Rice Lake

Anchored for the night on Rice Lake by the entrance to the Otonabee River. Relaxed operation today, stopped for an hour or two in Hastings. Tomorrow I go up to Peterborough to meet Sam and Sarah. It was hot and mostly sunny today, and I was mostly inside the last couple of hours seeking shade. Even with the bimini it’s hard not to get cooked.

This is approaching Healey Falls.

And stopped at Hastings

I’m back

Had a 24 hour break from boat life. Picked up my car at Bowmanville, went home to Guelph, built a fence, washed some clothes, had dinner with friends, and drove back to Campbellford. About 500 km.

I like this park. Could sit here all day chatting with locals and other boaters, and it’s quiet at night.

Tomorrow I head north, up to Rice Lake. Planning to be in Peterborough Monday evening to meet Sam and Sarah.

If anyone wants to join me for this segment or part of it drop me a note. Boat is getting pretty presentable, ready for guests! Also going through the world famous Peterborough Lift Lock (Google it) Tuesday morning and cruising through Trent U campus. Hop on for an hour or two!

Campbellford

I stopped today at around 1 at the park in Campbellford. Nice spot, with power and water. After lunch I did some further cleaning and organizing, and have decided to stay put here. Sarah is picking me up later this evening and taking me to fetch my car and trailer in Bowmanville, then it’s back to Guelph for a day or two to do some fencing there, then back to the boat for a couple of weeks to carry on.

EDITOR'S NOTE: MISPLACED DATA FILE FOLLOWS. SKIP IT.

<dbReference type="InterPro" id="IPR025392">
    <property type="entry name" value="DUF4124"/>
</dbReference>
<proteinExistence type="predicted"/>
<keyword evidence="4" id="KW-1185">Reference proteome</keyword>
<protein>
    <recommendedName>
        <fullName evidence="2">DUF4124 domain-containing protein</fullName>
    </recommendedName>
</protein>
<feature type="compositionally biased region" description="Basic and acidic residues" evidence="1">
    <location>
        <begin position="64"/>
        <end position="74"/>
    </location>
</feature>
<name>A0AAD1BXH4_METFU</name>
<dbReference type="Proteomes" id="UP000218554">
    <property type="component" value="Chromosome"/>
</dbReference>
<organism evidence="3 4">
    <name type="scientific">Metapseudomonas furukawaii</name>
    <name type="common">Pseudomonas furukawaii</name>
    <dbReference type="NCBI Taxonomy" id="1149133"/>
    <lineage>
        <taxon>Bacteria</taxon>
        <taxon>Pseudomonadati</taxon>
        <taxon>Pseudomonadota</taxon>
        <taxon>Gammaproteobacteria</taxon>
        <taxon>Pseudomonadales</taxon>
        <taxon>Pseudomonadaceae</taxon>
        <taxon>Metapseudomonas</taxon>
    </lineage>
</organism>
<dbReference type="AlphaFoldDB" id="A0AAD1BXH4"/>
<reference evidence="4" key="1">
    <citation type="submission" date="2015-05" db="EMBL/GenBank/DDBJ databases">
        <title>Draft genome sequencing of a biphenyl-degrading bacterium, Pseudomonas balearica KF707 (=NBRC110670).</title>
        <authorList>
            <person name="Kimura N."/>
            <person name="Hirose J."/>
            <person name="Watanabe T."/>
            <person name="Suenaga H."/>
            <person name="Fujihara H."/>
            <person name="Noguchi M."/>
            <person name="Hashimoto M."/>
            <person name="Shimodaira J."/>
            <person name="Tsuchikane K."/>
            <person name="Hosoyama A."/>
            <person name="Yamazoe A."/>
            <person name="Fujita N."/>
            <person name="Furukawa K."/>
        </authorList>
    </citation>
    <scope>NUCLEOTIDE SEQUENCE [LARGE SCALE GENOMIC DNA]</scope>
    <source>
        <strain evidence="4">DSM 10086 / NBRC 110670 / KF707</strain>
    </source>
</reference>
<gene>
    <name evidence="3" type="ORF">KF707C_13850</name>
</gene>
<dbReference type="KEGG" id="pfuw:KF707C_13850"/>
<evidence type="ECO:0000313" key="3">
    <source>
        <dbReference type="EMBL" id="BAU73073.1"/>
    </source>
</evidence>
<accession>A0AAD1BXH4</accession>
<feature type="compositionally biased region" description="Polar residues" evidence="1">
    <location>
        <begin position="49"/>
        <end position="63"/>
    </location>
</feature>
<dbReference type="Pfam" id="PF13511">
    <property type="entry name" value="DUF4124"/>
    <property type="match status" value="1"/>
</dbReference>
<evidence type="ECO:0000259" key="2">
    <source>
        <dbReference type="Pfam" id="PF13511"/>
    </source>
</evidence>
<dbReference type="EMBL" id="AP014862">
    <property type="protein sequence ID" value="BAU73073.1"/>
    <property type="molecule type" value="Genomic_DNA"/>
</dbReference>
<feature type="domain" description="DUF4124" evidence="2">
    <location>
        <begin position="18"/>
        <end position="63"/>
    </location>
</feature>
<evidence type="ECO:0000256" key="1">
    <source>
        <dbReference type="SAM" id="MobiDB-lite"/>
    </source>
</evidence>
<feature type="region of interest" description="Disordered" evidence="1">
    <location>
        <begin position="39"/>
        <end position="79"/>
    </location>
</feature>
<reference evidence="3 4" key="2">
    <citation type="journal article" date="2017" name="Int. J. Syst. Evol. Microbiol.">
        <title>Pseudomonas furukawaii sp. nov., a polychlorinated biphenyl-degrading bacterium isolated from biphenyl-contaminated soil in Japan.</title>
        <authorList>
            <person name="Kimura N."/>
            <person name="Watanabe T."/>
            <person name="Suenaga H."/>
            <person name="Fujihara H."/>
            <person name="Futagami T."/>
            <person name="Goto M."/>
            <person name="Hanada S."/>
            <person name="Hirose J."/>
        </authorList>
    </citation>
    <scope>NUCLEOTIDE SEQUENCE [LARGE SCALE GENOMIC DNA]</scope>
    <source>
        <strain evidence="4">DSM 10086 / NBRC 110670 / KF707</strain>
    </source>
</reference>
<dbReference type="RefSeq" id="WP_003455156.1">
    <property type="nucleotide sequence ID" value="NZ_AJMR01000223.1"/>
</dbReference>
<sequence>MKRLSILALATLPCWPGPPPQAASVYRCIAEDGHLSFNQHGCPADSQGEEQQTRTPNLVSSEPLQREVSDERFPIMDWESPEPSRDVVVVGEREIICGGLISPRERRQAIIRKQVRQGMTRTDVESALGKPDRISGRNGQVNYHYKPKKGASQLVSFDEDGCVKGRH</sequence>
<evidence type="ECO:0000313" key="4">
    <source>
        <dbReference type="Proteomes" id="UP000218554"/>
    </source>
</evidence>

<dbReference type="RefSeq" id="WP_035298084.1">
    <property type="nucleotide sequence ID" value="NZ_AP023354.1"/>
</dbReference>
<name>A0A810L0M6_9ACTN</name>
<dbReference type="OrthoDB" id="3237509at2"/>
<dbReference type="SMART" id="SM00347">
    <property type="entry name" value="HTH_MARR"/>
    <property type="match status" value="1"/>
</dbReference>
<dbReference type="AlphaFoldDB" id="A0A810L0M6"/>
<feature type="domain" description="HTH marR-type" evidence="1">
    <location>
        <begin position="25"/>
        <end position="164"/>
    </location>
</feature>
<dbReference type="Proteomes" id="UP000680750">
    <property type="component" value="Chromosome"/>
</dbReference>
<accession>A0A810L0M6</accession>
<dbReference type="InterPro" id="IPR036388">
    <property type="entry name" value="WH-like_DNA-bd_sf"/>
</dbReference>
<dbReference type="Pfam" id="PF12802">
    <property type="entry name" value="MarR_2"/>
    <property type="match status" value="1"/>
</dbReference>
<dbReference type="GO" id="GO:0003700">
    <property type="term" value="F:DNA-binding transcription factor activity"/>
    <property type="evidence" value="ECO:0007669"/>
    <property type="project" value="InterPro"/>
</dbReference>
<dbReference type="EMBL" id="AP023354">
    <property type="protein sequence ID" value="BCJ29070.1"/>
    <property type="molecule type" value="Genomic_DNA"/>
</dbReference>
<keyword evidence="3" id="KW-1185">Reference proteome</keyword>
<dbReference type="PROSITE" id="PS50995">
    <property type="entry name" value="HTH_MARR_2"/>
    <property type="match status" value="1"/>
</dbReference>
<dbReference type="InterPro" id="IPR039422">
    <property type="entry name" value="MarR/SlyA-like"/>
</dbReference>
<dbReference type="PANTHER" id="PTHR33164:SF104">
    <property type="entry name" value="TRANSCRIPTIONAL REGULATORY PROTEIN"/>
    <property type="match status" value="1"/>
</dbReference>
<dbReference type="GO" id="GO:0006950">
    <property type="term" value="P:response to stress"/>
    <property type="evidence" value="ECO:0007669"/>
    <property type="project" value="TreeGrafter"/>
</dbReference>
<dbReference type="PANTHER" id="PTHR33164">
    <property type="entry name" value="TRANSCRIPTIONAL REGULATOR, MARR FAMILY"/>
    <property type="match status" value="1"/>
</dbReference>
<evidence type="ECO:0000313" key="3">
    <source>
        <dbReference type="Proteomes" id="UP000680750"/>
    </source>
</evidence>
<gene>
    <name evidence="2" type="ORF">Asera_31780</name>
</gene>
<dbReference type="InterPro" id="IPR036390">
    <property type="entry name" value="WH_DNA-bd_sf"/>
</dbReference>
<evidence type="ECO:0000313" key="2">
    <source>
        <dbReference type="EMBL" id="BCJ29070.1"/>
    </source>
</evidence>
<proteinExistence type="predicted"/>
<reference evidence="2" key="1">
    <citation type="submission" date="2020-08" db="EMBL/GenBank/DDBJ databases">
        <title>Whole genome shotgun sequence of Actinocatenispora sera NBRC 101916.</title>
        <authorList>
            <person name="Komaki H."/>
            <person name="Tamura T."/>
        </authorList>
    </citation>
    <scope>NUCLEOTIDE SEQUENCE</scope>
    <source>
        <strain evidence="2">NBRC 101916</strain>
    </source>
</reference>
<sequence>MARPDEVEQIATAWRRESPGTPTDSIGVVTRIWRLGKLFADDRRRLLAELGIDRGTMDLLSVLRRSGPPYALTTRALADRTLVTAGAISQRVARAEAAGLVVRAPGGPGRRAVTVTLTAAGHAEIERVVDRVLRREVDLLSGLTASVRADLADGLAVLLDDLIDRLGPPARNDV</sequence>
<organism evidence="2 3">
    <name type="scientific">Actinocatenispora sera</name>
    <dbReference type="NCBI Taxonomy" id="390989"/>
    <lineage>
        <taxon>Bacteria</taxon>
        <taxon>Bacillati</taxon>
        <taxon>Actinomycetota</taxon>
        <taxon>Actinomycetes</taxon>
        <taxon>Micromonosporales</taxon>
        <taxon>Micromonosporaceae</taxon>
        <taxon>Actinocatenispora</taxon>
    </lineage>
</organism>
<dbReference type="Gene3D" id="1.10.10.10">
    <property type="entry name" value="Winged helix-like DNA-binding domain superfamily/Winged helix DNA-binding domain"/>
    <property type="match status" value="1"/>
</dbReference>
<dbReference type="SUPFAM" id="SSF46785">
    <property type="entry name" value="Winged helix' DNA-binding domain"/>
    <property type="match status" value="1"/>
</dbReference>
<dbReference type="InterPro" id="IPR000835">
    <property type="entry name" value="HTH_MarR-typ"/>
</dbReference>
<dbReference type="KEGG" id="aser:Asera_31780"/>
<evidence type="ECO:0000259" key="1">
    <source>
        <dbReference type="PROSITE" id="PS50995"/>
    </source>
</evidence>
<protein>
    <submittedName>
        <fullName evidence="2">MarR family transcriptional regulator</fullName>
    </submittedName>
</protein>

This is a picture from the bridge

Went through a bunch of locks including this double just south of here. There’s a suspension bridge just next to the lock.

Anchoring

I anchored last night in a nice pool just below Lock 7 that’s outside the channel. Dropped the anchor in about 7 feet of water. Muddy bottom, no weeds. Cottages on two sides, but not close.

Sounds great, right? I think so.

But there seems to be an almost universal culture of day tripping from dock to dock. I’m not behaving according to the norms.

When I suggested to the lockmaster that I would anchor out he said that nobody had done that in this area.

An hour or two after I dropped anchor – about 8 pm – a guy came up in a runabout. At first I thought he was fishing, but after asking if I was all right he explained that he had a home nearby, had lived in the area all his life. After I told him what I was doing he seemed satisfied and took off.

Anyway, I like anchoring out. It’s private, free, and I can pee over the side! Will continue to do it whenever possible.

Visitors

I want to have people visit me aboard. Come see what all the fuss is about!

Hopefully this blog will help. If you’re reading this and want to join me for a few hours or a few days reach out.

Any questions, concerns or fears, just ask.

For example, I plan to go through Peterborough Sunday or Monday. The lift lock there is world famous, an amazing piece of 19th century engineering. Come join me for the lift.

The Plan

I expect to be aboard pretty much all the time for the next six weeks or so, and this segment of my journey ends in Chicago.

You may want to get out a map. I’m currently just north of Trenton. There are basically three major segments.

Trent Severn Waterway: I’m on it now, heading to Rice Lake, Peterborough, Bobcageon, etc. Google it.

Georgian Bay: after exiting the Trent Severn it’s north through the small boat passage up to Killarney, then exploring the North Channel. I expect to be leaving that area around August month end.

Lake Michigan: from Macinac down the lake to Chicago. Think I’ll go down the western side. I think of this as a delivery trip. Pick the weather and scoot. It’s 300 miles down the lake, and generally speaking I don’t enjoy open water.